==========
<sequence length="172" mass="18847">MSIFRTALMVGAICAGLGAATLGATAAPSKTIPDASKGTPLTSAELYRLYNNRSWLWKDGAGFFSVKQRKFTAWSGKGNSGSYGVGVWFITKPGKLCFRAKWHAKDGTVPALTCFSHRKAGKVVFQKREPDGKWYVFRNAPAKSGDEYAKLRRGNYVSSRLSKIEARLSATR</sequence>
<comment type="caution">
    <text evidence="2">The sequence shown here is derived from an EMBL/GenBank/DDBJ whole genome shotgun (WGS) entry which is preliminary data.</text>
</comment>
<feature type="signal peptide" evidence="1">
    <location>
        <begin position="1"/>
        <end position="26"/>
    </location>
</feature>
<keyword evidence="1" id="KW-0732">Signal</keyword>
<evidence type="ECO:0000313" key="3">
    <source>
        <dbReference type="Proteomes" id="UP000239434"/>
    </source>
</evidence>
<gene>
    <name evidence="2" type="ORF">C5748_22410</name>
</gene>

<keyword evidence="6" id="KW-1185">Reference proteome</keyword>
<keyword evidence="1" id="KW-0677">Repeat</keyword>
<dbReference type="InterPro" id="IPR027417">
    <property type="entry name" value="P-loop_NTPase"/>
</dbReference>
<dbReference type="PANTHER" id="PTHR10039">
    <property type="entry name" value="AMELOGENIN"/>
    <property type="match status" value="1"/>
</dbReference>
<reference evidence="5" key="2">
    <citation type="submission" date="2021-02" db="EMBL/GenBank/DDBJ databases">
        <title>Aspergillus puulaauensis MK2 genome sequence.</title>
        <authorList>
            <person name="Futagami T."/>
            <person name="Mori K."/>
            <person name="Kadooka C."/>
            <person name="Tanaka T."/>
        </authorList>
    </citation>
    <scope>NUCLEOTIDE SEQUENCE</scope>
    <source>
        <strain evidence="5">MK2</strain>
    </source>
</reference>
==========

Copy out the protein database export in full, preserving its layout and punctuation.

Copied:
<sequence length="172" mass="18847">MSIFRTALMVGAICAGLGAATLGATAAPSKTIPDASKGTPLTSAELYRLYNNRSWLWKDGAGFFSVKQRKFTAWSGKGNSGSYGVGVWFITKPGKLCFRAKWHAKDGTVPALTCFSHRKAGKVVFQKREPDGKWYVFRNAPAKSGDEYAKLRRGNYVSSRLSKIEARLSATR</sequence>
<comment type="caution">
    <text evidence="2">The sequence shown here is derived from an EMBL/GenBank/DDBJ whole genome shotgun (WGS) entry which is preliminary data.</text>
</comment>
<feature type="signal peptide" evidence="1">
    <location>
        <begin position="1"/>
        <end position="26"/>
    </location>
</feature>
<keyword evidence="1" id="KW-0732">Signal</keyword>
<evidence type="ECO:0000313" key="3">
    <source>
        <dbReference type="Proteomes" id="UP000239434"/>
    </source>
</evidence>
<gene>
    <name evidence="2" type="ORF">C5748_22410</name>
</gene>

<keyword evidence="6" id="KW-1185">Reference proteome</keyword>
<keyword evidence="1" id="KW-0677">Repeat</keyword>
<dbReference type="InterPro" id="IPR027417">
    <property type="entry name" value="P-loop_NTPase"/>
</dbReference>
<dbReference type="PANTHER" id="PTHR10039">
    <property type="entry name" value="AMELOGENIN"/>
    <property type="match status" value="1"/>
</dbReference>
<reference evidence="5" key="2">
    <citation type="submission" date="2021-02" db="EMBL/GenBank/DDBJ databases">
        <title>Aspergillus puulaauensis MK2 genome sequence.</title>
        <authorList>
            <person name="Futagami T."/>
            <person name="Mori K."/>
            <person name="Kadooka C."/>
            <person name="Tanaka T."/>
        </authorList>
    </citation>
    <scope>NUCLEOTIDE SEQUENCE</scope>
    <source>
        <strain evidence="5">MK2</strain>
    </source>
</reference>